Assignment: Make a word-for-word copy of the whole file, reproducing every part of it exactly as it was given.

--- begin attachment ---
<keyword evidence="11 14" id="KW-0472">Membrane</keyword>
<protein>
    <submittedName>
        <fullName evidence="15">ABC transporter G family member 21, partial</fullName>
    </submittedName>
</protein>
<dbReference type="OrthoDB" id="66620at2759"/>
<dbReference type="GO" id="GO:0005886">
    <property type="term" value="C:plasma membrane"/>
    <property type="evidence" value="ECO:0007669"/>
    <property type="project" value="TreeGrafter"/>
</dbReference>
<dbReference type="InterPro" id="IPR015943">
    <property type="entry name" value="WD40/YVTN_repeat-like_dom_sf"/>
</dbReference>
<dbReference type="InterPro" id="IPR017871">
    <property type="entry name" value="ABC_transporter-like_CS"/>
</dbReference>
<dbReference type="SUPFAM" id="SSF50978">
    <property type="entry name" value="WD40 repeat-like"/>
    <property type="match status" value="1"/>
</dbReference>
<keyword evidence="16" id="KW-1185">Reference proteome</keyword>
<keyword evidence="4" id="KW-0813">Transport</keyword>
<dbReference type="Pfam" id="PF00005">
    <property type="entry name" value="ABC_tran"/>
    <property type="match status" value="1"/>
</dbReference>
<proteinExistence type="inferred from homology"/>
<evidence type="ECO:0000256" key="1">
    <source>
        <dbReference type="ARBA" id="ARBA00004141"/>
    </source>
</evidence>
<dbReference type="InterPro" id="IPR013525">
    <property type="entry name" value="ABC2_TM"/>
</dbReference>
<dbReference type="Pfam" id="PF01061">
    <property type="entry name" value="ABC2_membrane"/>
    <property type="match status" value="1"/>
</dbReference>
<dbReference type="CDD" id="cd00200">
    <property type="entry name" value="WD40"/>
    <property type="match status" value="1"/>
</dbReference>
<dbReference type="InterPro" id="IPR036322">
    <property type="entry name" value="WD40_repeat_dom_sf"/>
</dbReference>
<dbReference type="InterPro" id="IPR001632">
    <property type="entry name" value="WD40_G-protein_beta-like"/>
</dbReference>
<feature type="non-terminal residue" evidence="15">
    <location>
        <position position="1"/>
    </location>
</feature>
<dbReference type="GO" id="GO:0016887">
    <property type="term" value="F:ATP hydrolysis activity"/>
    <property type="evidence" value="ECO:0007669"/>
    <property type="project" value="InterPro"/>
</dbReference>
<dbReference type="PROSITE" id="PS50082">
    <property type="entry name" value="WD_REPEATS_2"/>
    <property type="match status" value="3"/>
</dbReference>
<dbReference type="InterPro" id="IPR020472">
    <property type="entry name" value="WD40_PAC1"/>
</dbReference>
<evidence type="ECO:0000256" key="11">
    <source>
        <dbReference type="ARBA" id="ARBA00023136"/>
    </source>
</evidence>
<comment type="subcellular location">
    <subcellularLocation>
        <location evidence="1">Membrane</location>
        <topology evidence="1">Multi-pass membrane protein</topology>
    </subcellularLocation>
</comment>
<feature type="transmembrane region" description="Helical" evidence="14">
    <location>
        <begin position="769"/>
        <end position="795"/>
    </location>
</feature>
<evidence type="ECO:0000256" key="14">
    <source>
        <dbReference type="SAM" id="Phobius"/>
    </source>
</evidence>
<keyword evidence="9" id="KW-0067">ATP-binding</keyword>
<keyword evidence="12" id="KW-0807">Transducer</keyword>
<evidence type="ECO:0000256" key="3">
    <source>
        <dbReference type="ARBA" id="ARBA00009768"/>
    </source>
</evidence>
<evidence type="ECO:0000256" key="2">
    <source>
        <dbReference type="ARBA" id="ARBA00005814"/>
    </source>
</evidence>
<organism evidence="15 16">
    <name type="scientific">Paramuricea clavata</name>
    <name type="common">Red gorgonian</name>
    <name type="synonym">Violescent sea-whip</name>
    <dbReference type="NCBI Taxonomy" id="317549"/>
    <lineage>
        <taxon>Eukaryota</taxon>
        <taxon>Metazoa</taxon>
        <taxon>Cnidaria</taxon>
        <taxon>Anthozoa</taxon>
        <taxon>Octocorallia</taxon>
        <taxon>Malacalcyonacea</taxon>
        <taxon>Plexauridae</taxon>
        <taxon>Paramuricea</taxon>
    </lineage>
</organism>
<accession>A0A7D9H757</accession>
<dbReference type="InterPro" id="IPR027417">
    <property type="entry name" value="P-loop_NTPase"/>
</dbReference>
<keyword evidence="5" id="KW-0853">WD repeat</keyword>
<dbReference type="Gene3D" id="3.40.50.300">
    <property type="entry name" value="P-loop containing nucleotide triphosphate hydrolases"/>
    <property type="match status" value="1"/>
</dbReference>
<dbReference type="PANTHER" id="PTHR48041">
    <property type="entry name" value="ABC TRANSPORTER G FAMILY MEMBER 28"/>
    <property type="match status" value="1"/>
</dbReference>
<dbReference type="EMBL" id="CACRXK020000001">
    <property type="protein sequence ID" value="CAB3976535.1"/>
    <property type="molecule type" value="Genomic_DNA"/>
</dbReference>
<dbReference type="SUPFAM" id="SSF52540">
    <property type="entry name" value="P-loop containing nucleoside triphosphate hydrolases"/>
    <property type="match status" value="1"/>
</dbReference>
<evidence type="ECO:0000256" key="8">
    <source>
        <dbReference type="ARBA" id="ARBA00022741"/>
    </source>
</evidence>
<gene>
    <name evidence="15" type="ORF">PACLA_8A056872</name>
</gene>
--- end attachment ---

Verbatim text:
<keyword evidence="11 14" id="KW-0472">Membrane</keyword>
<protein>
    <submittedName>
        <fullName evidence="15">ABC transporter G family member 21, partial</fullName>
    </submittedName>
</protein>
<dbReference type="OrthoDB" id="66620at2759"/>
<dbReference type="GO" id="GO:0005886">
    <property type="term" value="C:plasma membrane"/>
    <property type="evidence" value="ECO:0007669"/>
    <property type="project" value="TreeGrafter"/>
</dbReference>
<dbReference type="InterPro" id="IPR015943">
    <property type="entry name" value="WD40/YVTN_repeat-like_dom_sf"/>
</dbReference>
<dbReference type="InterPro" id="IPR017871">
    <property type="entry name" value="ABC_transporter-like_CS"/>
</dbReference>
<dbReference type="SUPFAM" id="SSF50978">
    <property type="entry name" value="WD40 repeat-like"/>
    <property type="match status" value="1"/>
</dbReference>
<keyword evidence="16" id="KW-1185">Reference proteome</keyword>
<keyword evidence="4" id="KW-0813">Transport</keyword>
<dbReference type="Pfam" id="PF00005">
    <property type="entry name" value="ABC_tran"/>
    <property type="match status" value="1"/>
</dbReference>
<proteinExistence type="inferred from homology"/>
<evidence type="ECO:0000256" key="1">
    <source>
        <dbReference type="ARBA" id="ARBA00004141"/>
    </source>
</evidence>
<dbReference type="InterPro" id="IPR013525">
    <property type="entry name" value="ABC2_TM"/>
</dbReference>
<dbReference type="Pfam" id="PF01061">
    <property type="entry name" value="ABC2_membrane"/>
    <property type="match status" value="1"/>
</dbReference>
<dbReference type="CDD" id="cd00200">
    <property type="entry name" value="WD40"/>
    <property type="match status" value="1"/>
</dbReference>
<dbReference type="InterPro" id="IPR036322">
    <property type="entry name" value="WD40_repeat_dom_sf"/>
</dbReference>
<dbReference type="InterPro" id="IPR001632">
    <property type="entry name" value="WD40_G-protein_beta-like"/>
</dbReference>
<feature type="non-terminal residue" evidence="15">
    <location>
        <position position="1"/>
    </location>
</feature>
<dbReference type="GO" id="GO:0016887">
    <property type="term" value="F:ATP hydrolysis activity"/>
    <property type="evidence" value="ECO:0007669"/>
    <property type="project" value="InterPro"/>
</dbReference>
<dbReference type="PROSITE" id="PS50082">
    <property type="entry name" value="WD_REPEATS_2"/>
    <property type="match status" value="3"/>
</dbReference>
<dbReference type="InterPro" id="IPR020472">
    <property type="entry name" value="WD40_PAC1"/>
</dbReference>
<evidence type="ECO:0000256" key="11">
    <source>
        <dbReference type="ARBA" id="ARBA00023136"/>
    </source>
</evidence>
<comment type="subcellular location">
    <subcellularLocation>
        <location evidence="1">Membrane</location>
        <topology evidence="1">Multi-pass membrane protein</topology>
    </subcellularLocation>
</comment>
<feature type="transmembrane region" description="Helical" evidence="14">
    <location>
        <begin position="769"/>
        <end position="795"/>
    </location>
</feature>
<evidence type="ECO:0000256" key="14">
    <source>
        <dbReference type="SAM" id="Phobius"/>
    </source>
</evidence>
<keyword evidence="9" id="KW-0067">ATP-binding</keyword>
<keyword evidence="12" id="KW-0807">Transducer</keyword>
<evidence type="ECO:0000256" key="3">
    <source>
        <dbReference type="ARBA" id="ARBA00009768"/>
    </source>
</evidence>
<evidence type="ECO:0000256" key="2">
    <source>
        <dbReference type="ARBA" id="ARBA00005814"/>
    </source>
</evidence>
<organism evidence="15 16">
    <name type="scientific">Paramuricea clavata</name>
    <name type="common">Red gorgonian</name>
    <name type="synonym">Violescent sea-whip</name>
    <dbReference type="NCBI Taxonomy" id="317549"/>
    <lineage>
        <taxon>Eukaryota</taxon>
        <taxon>Metazoa</taxon>
        <taxon>Cnidaria</taxon>
        <taxon>Anthozoa</taxon>
        <taxon>Octocorallia</taxon>
        <taxon>Malacalcyonacea</taxon>
        <taxon>Plexauridae</taxon>
        <taxon>Paramuricea</taxon>
    </lineage>
</organism>
<accession>A0A7D9H757</accession>
<dbReference type="InterPro" id="IPR027417">
    <property type="entry name" value="P-loop_NTPase"/>
</dbReference>
<keyword evidence="5" id="KW-0853">WD repeat</keyword>
<dbReference type="Gene3D" id="3.40.50.300">
    <property type="entry name" value="P-loop containing nucleotide triphosphate hydrolases"/>
    <property type="match status" value="1"/>
</dbReference>
<dbReference type="PANTHER" id="PTHR48041">
    <property type="entry name" value="ABC TRANSPORTER G FAMILY MEMBER 28"/>
    <property type="match status" value="1"/>
</dbReference>
<dbReference type="EMBL" id="CACRXK020000001">
    <property type="protein sequence ID" value="CAB3976535.1"/>
    <property type="molecule type" value="Genomic_DNA"/>
</dbReference>
<dbReference type="SUPFAM" id="SSF52540">
    <property type="entry name" value="P-loop containing nucleoside triphosphate hydrolases"/>
    <property type="match status" value="1"/>
</dbReference>
<evidence type="ECO:0000256" key="8">
    <source>
        <dbReference type="ARBA" id="ARBA00022741"/>
    </source>
</evidence>
<gene>
    <name evidence="15" type="ORF">PACLA_8A056872</name>
</gene>